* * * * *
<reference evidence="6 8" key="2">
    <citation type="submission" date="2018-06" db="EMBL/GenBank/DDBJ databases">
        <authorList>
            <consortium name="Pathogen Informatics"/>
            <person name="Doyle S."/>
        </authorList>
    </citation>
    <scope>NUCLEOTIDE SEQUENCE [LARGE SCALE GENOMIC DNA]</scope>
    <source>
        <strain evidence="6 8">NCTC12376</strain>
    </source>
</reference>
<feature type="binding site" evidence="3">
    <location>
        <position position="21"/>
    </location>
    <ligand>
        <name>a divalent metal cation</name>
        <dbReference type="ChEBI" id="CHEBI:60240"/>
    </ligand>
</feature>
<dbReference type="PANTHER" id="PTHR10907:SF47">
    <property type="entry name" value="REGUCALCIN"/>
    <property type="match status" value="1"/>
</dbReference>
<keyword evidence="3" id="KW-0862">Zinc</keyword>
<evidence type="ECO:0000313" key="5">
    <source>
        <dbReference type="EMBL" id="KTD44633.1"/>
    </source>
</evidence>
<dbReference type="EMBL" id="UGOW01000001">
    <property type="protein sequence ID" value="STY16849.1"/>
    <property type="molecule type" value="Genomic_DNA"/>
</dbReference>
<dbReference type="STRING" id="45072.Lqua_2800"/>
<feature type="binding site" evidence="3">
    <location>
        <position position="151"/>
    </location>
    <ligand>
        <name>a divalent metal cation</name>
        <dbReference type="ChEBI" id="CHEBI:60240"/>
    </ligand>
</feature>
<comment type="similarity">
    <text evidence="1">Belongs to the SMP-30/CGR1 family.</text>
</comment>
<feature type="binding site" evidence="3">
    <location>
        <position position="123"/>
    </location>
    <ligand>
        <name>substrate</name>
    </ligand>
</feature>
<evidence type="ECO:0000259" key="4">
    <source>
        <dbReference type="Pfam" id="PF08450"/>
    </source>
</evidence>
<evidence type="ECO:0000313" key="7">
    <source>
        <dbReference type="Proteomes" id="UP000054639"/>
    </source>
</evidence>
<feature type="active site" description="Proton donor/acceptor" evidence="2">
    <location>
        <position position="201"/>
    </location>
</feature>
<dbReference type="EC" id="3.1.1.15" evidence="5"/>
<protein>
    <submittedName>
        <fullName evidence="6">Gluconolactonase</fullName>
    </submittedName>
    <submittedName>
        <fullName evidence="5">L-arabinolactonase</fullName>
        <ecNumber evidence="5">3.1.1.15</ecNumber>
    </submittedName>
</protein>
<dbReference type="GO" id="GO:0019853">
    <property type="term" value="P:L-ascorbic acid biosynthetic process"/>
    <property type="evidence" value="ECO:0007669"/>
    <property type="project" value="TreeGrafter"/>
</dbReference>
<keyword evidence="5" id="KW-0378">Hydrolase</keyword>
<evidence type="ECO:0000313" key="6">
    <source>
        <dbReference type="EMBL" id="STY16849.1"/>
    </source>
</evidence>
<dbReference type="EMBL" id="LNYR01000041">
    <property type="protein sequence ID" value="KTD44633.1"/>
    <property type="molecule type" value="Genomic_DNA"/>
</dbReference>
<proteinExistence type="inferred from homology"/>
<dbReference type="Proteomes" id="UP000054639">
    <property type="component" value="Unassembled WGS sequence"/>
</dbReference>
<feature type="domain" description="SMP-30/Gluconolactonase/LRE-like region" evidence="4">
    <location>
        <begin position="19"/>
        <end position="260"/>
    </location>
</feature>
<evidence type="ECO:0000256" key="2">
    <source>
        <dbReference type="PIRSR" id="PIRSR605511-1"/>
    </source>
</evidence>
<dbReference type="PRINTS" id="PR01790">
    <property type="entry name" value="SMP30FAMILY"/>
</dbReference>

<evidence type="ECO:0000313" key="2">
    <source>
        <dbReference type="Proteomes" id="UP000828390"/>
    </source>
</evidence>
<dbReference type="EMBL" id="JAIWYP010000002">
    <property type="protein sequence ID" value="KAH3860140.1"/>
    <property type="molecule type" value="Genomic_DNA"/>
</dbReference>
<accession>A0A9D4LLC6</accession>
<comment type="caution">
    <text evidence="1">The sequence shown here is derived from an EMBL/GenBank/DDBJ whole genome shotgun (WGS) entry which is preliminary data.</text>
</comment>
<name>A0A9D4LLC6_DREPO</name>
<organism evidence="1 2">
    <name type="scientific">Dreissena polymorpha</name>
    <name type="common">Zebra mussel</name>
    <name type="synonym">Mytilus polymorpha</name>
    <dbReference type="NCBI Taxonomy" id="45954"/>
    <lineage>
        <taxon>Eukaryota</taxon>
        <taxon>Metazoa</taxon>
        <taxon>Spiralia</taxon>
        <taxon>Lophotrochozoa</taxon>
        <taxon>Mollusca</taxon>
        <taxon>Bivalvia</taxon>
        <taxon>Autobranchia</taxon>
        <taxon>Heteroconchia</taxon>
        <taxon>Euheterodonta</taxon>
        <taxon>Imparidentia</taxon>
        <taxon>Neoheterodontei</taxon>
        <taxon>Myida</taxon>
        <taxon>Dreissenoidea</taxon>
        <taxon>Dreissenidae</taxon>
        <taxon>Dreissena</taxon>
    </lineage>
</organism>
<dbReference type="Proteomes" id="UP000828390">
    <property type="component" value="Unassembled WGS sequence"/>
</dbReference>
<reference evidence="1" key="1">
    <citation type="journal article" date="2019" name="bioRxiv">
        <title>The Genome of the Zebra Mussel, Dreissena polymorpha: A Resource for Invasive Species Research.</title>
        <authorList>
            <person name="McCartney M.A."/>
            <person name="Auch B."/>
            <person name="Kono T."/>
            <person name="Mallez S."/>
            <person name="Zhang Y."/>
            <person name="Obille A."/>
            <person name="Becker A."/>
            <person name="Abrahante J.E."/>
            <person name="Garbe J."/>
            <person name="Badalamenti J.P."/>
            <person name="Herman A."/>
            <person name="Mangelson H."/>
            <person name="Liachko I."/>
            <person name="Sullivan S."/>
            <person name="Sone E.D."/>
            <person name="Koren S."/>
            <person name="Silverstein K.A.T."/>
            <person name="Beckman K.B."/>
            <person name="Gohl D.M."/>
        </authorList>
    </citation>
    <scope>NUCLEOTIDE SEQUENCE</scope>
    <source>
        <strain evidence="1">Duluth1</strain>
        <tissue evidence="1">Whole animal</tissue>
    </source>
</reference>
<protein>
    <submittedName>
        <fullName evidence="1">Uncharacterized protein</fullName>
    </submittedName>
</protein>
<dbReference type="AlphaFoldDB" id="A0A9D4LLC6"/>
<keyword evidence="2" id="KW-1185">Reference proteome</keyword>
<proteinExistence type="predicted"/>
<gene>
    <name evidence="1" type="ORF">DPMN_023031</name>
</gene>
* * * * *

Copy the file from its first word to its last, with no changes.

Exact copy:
<reference evidence="6 8" key="2">
    <citation type="submission" date="2018-06" db="EMBL/GenBank/DDBJ databases">
        <authorList>
            <consortium name="Pathogen Informatics"/>
            <person name="Doyle S."/>
        </authorList>
    </citation>
    <scope>NUCLEOTIDE SEQUENCE [LARGE SCALE GENOMIC DNA]</scope>
    <source>
        <strain evidence="6 8">NCTC12376</strain>
    </source>
</reference>
<feature type="binding site" evidence="3">
    <location>
        <position position="21"/>
    </location>
    <ligand>
        <name>a divalent metal cation</name>
        <dbReference type="ChEBI" id="CHEBI:60240"/>
    </ligand>
</feature>
<dbReference type="PANTHER" id="PTHR10907:SF47">
    <property type="entry name" value="REGUCALCIN"/>
    <property type="match status" value="1"/>
</dbReference>
<keyword evidence="3" id="KW-0862">Zinc</keyword>
<evidence type="ECO:0000313" key="5">
    <source>
        <dbReference type="EMBL" id="KTD44633.1"/>
    </source>
</evidence>
<dbReference type="EMBL" id="UGOW01000001">
    <property type="protein sequence ID" value="STY16849.1"/>
    <property type="molecule type" value="Genomic_DNA"/>
</dbReference>
<dbReference type="STRING" id="45072.Lqua_2800"/>
<feature type="binding site" evidence="3">
    <location>
        <position position="151"/>
    </location>
    <ligand>
        <name>a divalent metal cation</name>
        <dbReference type="ChEBI" id="CHEBI:60240"/>
    </ligand>
</feature>
<comment type="similarity">
    <text evidence="1">Belongs to the SMP-30/CGR1 family.</text>
</comment>
<feature type="binding site" evidence="3">
    <location>
        <position position="123"/>
    </location>
    <ligand>
        <name>substrate</name>
    </ligand>
</feature>
<evidence type="ECO:0000259" key="4">
    <source>
        <dbReference type="Pfam" id="PF08450"/>
    </source>
</evidence>
<evidence type="ECO:0000313" key="7">
    <source>
        <dbReference type="Proteomes" id="UP000054639"/>
    </source>
</evidence>
<feature type="active site" description="Proton donor/acceptor" evidence="2">
    <location>
        <position position="201"/>
    </location>
</feature>
<dbReference type="EC" id="3.1.1.15" evidence="5"/>
<protein>
    <submittedName>
        <fullName evidence="6">Gluconolactonase</fullName>
    </submittedName>
    <submittedName>
        <fullName evidence="5">L-arabinolactonase</fullName>
        <ecNumber evidence="5">3.1.1.15</ecNumber>
    </submittedName>
</protein>
<dbReference type="GO" id="GO:0019853">
    <property type="term" value="P:L-ascorbic acid biosynthetic process"/>
    <property type="evidence" value="ECO:0007669"/>
    <property type="project" value="TreeGrafter"/>
</dbReference>
<keyword evidence="5" id="KW-0378">Hydrolase</keyword>
<evidence type="ECO:0000313" key="6">
    <source>
        <dbReference type="EMBL" id="STY16849.1"/>
    </source>
</evidence>
<dbReference type="EMBL" id="LNYR01000041">
    <property type="protein sequence ID" value="KTD44633.1"/>
    <property type="molecule type" value="Genomic_DNA"/>
</dbReference>
<proteinExistence type="inferred from homology"/>
<dbReference type="Proteomes" id="UP000054639">
    <property type="component" value="Unassembled WGS sequence"/>
</dbReference>
<feature type="domain" description="SMP-30/Gluconolactonase/LRE-like region" evidence="4">
    <location>
        <begin position="19"/>
        <end position="260"/>
    </location>
</feature>
<evidence type="ECO:0000256" key="2">
    <source>
        <dbReference type="PIRSR" id="PIRSR605511-1"/>
    </source>
</evidence>
<dbReference type="PRINTS" id="PR01790">
    <property type="entry name" value="SMP30FAMILY"/>
</dbReference>

<evidence type="ECO:0000313" key="2">
    <source>
        <dbReference type="Proteomes" id="UP000828390"/>
    </source>
</evidence>
<dbReference type="EMBL" id="JAIWYP010000002">
    <property type="protein sequence ID" value="KAH3860140.1"/>
    <property type="molecule type" value="Genomic_DNA"/>
</dbReference>
<accession>A0A9D4LLC6</accession>
<comment type="caution">
    <text evidence="1">The sequence shown here is derived from an EMBL/GenBank/DDBJ whole genome shotgun (WGS) entry which is preliminary data.</text>
</comment>
<name>A0A9D4LLC6_DREPO</name>
<organism evidence="1 2">
    <name type="scientific">Dreissena polymorpha</name>
    <name type="common">Zebra mussel</name>
    <name type="synonym">Mytilus polymorpha</name>
    <dbReference type="NCBI Taxonomy" id="45954"/>
    <lineage>
        <taxon>Eukaryota</taxon>
        <taxon>Metazoa</taxon>
        <taxon>Spiralia</taxon>
        <taxon>Lophotrochozoa</taxon>
        <taxon>Mollusca</taxon>
        <taxon>Bivalvia</taxon>
        <taxon>Autobranchia</taxon>
        <taxon>Heteroconchia</taxon>
        <taxon>Euheterodonta</taxon>
        <taxon>Imparidentia</taxon>
        <taxon>Neoheterodontei</taxon>
        <taxon>Myida</taxon>
        <taxon>Dreissenoidea</taxon>
        <taxon>Dreissenidae</taxon>
        <taxon>Dreissena</taxon>
    </lineage>
</organism>
<dbReference type="Proteomes" id="UP000828390">
    <property type="component" value="Unassembled WGS sequence"/>
</dbReference>
<reference evidence="1" key="1">
    <citation type="journal article" date="2019" name="bioRxiv">
        <title>The Genome of the Zebra Mussel, Dreissena polymorpha: A Resource for Invasive Species Research.</title>
        <authorList>
            <person name="McCartney M.A."/>
            <person name="Auch B."/>
            <person name="Kono T."/>
            <person name="Mallez S."/>
            <person name="Zhang Y."/>
            <person name="Obille A."/>
            <person name="Becker A."/>
            <person name="Abrahante J.E."/>
            <person name="Garbe J."/>
            <person name="Badalamenti J.P."/>
            <person name="Herman A."/>
            <person name="Mangelson H."/>
            <person name="Liachko I."/>
            <person name="Sullivan S."/>
            <person name="Sone E.D."/>
            <person name="Koren S."/>
            <person name="Silverstein K.A.T."/>
            <person name="Beckman K.B."/>
            <person name="Gohl D.M."/>
        </authorList>
    </citation>
    <scope>NUCLEOTIDE SEQUENCE</scope>
    <source>
        <strain evidence="1">Duluth1</strain>
        <tissue evidence="1">Whole animal</tissue>
    </source>
</reference>
<protein>
    <submittedName>
        <fullName evidence="1">Uncharacterized protein</fullName>
    </submittedName>
</protein>
<dbReference type="AlphaFoldDB" id="A0A9D4LLC6"/>
<keyword evidence="2" id="KW-1185">Reference proteome</keyword>
<proteinExistence type="predicted"/>
<gene>
    <name evidence="1" type="ORF">DPMN_023031</name>
</gene>